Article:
Nicholas D. Kristof, a columnist for The New York Times since 2001, is a two-time Pulitzer Prize winner. Kristof graduated from Harvard College, Phi Beta Kappa, and then won a Rhodes Scholarship to Oxford. He has lived on four continents, reported on six, and traveled to 140 countries. After joining The New York Times in 1984, initially covering economics, he served as a correspondent in Los Angeles and as bureau chief in Hong Kong, Beijing, and Tokyo. In 2000, he covered the presidential campaign and is the author of the chapter on Bush in the reference book The Presidents. He later was associate managing editor of the Times, responsible for Sunday editions. In 1990 Kristof and his wife, Sheryl WuDunn, also a Times journalist, won a Pulitzer Prize for their coverage of China’s Tiananmen Square democracy movement. Kristof and WuDunn are also authors of China Wakes: The Struggle for the Soul of a Rising Power, Thunder from the East: Portrait of a Rising Asia, and Half the Sky: Turning Oppression into Opportunity for Women Worldwide. Haunted by what he has seen in Darfur, Kristof has traveled to the region four times to provide coverage of the genocide that is unfolding there. In 2006, he won his second Pulitzer Prize for Commentary “for his graphic, deeply reported columns that, at personal risk, focused attention on genocide in Darfur and that gave voice to the voiceless in other parts of the world.” The lecture is co-sponsored by Karl Solibakke for the Bachman Conference, the School of Education, the S.I. Newhouse School of Public Communications, and the Syracuse University’s Humanities Center.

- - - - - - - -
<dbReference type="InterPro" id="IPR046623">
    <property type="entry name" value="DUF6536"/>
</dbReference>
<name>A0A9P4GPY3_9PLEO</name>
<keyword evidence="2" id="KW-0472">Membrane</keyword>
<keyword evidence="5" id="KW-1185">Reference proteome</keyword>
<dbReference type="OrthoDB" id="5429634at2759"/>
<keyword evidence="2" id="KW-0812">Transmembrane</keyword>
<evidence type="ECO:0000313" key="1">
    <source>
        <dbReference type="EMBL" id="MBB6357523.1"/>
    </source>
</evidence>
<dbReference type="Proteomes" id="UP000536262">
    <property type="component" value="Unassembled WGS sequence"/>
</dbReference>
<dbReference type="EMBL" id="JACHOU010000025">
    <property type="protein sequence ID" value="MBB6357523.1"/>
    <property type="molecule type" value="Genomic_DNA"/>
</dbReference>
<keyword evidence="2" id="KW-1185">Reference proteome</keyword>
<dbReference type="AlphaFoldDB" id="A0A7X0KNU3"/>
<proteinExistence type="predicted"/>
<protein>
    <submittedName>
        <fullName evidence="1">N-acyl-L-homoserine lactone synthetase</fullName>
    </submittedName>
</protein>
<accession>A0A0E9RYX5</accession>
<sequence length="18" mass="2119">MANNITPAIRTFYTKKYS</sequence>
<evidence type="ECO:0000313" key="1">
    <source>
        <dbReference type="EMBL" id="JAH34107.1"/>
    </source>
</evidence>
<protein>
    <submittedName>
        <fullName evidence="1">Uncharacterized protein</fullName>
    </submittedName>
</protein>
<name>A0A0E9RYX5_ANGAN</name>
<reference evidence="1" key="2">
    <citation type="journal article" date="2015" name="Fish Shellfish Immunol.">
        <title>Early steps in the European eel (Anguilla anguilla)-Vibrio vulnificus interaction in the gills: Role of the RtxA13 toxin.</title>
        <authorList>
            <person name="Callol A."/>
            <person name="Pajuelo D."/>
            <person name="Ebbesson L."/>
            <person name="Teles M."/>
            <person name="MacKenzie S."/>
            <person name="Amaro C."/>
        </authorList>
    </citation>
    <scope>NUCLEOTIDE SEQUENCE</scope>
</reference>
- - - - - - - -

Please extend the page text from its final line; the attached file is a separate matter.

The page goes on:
Reduced-rate parking for the event is available in the Irving Avenue parking garage.